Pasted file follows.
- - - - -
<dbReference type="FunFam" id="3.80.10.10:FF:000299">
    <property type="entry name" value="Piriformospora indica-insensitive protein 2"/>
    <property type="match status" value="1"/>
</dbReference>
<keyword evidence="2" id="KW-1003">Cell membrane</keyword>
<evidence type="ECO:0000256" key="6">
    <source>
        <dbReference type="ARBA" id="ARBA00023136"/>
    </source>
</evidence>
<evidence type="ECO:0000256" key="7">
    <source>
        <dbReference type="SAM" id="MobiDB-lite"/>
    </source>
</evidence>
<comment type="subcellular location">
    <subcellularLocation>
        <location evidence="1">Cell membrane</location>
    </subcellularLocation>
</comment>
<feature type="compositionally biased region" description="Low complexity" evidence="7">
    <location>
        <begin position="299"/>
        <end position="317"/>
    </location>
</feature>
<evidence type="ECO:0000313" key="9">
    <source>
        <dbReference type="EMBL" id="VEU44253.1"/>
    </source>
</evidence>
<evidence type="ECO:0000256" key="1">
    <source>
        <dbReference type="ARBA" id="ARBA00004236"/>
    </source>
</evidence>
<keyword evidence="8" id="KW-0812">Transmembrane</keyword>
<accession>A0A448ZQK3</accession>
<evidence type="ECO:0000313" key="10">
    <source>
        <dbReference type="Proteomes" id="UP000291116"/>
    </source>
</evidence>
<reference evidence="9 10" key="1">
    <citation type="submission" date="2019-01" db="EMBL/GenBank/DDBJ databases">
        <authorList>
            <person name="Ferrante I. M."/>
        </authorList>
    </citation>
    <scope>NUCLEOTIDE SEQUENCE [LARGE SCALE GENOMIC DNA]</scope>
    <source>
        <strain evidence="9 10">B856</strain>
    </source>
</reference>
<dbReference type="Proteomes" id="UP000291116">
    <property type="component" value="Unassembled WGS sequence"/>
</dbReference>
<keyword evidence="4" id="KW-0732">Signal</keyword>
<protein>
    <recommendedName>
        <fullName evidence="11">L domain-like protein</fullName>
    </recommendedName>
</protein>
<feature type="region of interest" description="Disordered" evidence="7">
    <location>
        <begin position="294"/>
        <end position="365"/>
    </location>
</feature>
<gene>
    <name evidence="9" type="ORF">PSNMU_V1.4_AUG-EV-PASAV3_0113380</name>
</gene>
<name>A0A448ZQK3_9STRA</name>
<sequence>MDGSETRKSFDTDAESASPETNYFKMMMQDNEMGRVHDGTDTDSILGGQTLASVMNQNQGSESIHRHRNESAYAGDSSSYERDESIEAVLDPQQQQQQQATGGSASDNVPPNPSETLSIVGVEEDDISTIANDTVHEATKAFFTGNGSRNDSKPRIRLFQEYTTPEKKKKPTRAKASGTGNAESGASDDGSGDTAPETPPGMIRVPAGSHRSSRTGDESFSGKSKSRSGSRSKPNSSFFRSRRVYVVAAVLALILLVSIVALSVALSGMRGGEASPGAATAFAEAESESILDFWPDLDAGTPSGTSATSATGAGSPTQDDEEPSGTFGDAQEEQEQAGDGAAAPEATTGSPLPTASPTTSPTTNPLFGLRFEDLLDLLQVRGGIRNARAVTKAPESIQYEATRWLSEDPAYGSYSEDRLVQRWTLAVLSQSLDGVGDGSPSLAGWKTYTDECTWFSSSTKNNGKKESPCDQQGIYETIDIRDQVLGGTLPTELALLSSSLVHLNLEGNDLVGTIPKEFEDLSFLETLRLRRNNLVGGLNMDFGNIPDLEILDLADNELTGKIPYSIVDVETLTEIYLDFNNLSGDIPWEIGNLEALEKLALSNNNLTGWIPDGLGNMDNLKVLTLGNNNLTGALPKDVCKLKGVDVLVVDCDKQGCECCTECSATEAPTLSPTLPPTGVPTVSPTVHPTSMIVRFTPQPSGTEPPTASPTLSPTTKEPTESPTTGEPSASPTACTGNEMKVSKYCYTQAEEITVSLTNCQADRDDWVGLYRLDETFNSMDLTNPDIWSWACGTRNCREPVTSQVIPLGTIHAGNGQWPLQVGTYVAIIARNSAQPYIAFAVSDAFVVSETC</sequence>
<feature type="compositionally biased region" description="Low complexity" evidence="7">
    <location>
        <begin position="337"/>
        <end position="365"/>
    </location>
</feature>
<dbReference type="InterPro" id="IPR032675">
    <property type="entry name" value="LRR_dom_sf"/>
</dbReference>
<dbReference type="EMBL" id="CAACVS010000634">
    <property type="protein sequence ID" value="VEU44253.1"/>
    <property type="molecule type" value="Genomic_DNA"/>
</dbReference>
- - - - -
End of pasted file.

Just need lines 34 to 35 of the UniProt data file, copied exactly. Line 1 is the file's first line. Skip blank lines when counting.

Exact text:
        <dbReference type="ARBA" id="ARBA00004236"/>
    </source>